Kids often stop playing with clay after primary school. But today, creative entrepreneurs have returned to this mushy medium to sculpt a tidy profit out of their artistic inclinations.
Polymer clay is a non-toxic, rubbery, pliable material that may be molded into various shapes before being cured or hardened at 130 degrees Celsius. The material, which is imported from sources abroad, is sold locally at around P85 for a 50g bar. With a toaster oven, a bit of skill, and a lot of creativity, one can churn out as many figurines, beads, earrings, pendants, key chains, toys, picture frames, and other baubles as they have designs to dream up.
Reana Bacosa, an incoming senior at St. James Academy in Malabon, first encountered polymer clay as the cute, ready-made accessories that she liked to buy. A little online research in 2009 made her realize that she could do these herself, and a workshop quickly put the idea of a business into her head. Today, Reana’s Clay Creations Co. sells Ms. Bacosa’s own designs online and in local bazaars, produces made-to-order pieces for special occasions such as birthdays and anniversaries, and even trains other would-be sculptors.
The young craftsmaker occasionally gets the help of a sister or a cousin, and her brother has been giving her lessons in bookkeeping. Still, the 15-year-old somehow manages to do the bulk of the work herself, balancing the business and up to 10 orders a month with her studies. “I focus on school first because that’s what’s important to me. It sometimes reaches the point where I don’t sleep just to complete all the pieces, so I schedule my activities,” she said. The reward for burning the midnight oil is considerable, ranging from P2,500 to P15,000 a month.
The same year Ms. Bacosa formalized her venture into polymer clay, hobbyist Peach Alvarez was pregnant and looking for something to keep herself busy. She started crocheting baby’s clothes but soon diverted more attention to clay, which she found easier and more enjoyable for her hands. She began chronicling her attempts on a blog, The Joyful Crafter, and within a year, the largely self-taught sculptor was receiving inquiries from friends and readers who wanted to purchase her creations. Somewhere along the way, she also became a supplier and seller of the Nendo brand of clay.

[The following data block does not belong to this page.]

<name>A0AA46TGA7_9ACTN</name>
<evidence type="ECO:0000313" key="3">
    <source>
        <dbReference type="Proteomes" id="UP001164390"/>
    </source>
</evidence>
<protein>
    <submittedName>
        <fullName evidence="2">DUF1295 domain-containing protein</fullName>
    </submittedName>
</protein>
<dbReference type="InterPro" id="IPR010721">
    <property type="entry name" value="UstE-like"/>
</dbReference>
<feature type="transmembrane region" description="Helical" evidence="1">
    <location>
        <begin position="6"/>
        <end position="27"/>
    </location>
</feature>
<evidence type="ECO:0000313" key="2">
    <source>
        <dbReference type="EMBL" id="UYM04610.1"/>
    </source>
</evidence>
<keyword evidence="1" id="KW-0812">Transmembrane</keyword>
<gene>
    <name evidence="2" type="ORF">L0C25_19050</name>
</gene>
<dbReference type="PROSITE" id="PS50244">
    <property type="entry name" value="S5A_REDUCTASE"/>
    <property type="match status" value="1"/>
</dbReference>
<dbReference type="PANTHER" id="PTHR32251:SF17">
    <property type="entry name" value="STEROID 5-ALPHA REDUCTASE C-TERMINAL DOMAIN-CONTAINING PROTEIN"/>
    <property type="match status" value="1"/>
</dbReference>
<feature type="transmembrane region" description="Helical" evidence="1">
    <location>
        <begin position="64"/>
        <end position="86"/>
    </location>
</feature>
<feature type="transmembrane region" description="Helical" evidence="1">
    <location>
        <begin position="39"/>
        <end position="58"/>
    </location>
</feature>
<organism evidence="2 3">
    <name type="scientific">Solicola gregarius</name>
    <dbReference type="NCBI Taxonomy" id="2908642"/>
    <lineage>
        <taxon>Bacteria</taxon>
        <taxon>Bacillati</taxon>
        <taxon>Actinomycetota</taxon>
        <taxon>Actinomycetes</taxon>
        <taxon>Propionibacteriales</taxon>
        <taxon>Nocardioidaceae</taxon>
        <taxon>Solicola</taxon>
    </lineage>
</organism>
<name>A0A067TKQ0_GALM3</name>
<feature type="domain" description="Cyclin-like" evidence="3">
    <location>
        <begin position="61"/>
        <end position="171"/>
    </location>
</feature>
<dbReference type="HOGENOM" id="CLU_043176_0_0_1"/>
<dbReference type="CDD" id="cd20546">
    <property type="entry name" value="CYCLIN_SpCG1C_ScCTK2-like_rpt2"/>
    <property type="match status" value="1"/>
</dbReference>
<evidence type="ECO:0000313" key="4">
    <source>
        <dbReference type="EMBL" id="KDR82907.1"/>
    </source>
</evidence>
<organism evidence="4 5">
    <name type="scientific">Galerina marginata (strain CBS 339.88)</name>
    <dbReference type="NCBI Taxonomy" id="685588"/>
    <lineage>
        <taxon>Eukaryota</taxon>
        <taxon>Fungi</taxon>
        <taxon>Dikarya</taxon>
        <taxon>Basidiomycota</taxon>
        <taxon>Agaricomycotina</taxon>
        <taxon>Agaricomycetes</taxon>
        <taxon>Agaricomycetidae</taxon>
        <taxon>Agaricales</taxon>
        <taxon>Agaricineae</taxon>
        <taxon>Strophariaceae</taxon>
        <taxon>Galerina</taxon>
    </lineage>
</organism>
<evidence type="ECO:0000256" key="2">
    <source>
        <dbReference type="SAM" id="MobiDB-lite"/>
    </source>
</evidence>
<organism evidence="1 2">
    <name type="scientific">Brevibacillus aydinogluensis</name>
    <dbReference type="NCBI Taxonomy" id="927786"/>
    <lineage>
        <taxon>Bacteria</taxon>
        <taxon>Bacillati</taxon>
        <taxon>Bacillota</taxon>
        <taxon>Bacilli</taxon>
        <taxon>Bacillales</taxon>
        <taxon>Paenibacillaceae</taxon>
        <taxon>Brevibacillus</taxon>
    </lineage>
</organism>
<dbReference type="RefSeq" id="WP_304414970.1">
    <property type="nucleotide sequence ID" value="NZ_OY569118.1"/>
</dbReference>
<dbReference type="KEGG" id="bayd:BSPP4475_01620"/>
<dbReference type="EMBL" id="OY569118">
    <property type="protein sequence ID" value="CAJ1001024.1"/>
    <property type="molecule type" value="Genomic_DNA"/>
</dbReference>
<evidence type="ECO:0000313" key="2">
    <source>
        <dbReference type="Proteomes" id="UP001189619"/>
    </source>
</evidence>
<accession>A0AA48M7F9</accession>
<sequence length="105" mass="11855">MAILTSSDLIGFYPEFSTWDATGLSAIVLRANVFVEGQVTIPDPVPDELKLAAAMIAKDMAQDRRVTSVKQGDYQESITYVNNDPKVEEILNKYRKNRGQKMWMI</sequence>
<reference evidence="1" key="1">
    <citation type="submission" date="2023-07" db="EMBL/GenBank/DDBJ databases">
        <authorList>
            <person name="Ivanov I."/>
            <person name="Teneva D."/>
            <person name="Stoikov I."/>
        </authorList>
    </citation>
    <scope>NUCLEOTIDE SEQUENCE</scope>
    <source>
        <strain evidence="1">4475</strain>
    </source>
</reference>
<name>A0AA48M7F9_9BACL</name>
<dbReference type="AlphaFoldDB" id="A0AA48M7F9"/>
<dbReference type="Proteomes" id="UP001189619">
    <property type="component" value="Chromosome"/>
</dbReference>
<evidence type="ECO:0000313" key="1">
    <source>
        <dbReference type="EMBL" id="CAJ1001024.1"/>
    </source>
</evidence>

Rather than produce batches of her own designs, however, Ms. Alvarez decided to accept only orders in small quantities—and at first, only from acquaintances she had trouble turning down. She still had to juggle raising her new family and her day job with her new hobby, after all.
On a typical day, she does not start working on her current project until late at night, after her daughter is asleep. “But, I have decided to challenge myself with made-to-order ones, so that my creations will have a place with people who will be happy because of them, instead of piling the projects up in my closet [only to be] put to waste,” she said in an e-mail.
The Joyful Crafter gets commissioned for necklaces with chibis or miniature look-alikes, bookmark canes with clay charms, event souvenirs, boxes and tin cans with polymer clay decorations, and personalized locket necklaces. Prices range from P45 for bulk orders of the bookmarks to as much as P350 for a locket. Ms. Alvarez also plans to sell cake toppers for P650 to P1,500.
According to Ms. Bacosa, chibis and food miniatures such as tiny cookies and coffee containers are popular among her buyers. Production, she stressed, is only as labor-intensive as the design is complicated; for example, three pairs of simple earrings may be done within an hour, but the same quantity of a more difficult request may take up to a whole day. In other cases, size proves to be an obstacle. “I had one request for a lighthouse that was a bit tall. It was easy to do, but difficult to bake,” she said.
The young entrepreneur also sells polymer clay starter kits, supplies, and manuals in her online shop. Given how easy it had been for her to master basic molding techniques, she seems unperturbed by the possibility of enabling future competition. “I just have to find more designs and be more creative with my work,” Ms. Bacosa said. Craftsmanship and attention to detail, she added, was also important. “I’ve seen other clay work that is rougher. I also had a type of client who, after seeing just a small indentation, didn’t want [my project] anymore.”
She has registered her business with the Securities and Exchange Commission, giving potential customers assurance of her credibility while making it easier for her to participate in bazaars.
While she has no plans of going into business full-time once she has finished school, she hopes to maintain Reana’s Clay as a sideline for as long as she can. Ms. Alvarez, on the other hand, would like to take the plunge but said that she would require more capital. Both sculptors intend to polish their craft.
“I’m not very good with chibis, so I’ll try to improve that. I’d also like to try scented clays,” Ms. Bacosa said. “I don’t have that much time to experiment at the moment because I have a lot of other orders.”
“I am planning to hone my skills more so I can get into teaching, conducting one-on-one or group workshops,” said Ms. Alvarez. “As for my creations, I am looking for stores where I can consign my items and make more one-of-a-kind ones for special occasions.”
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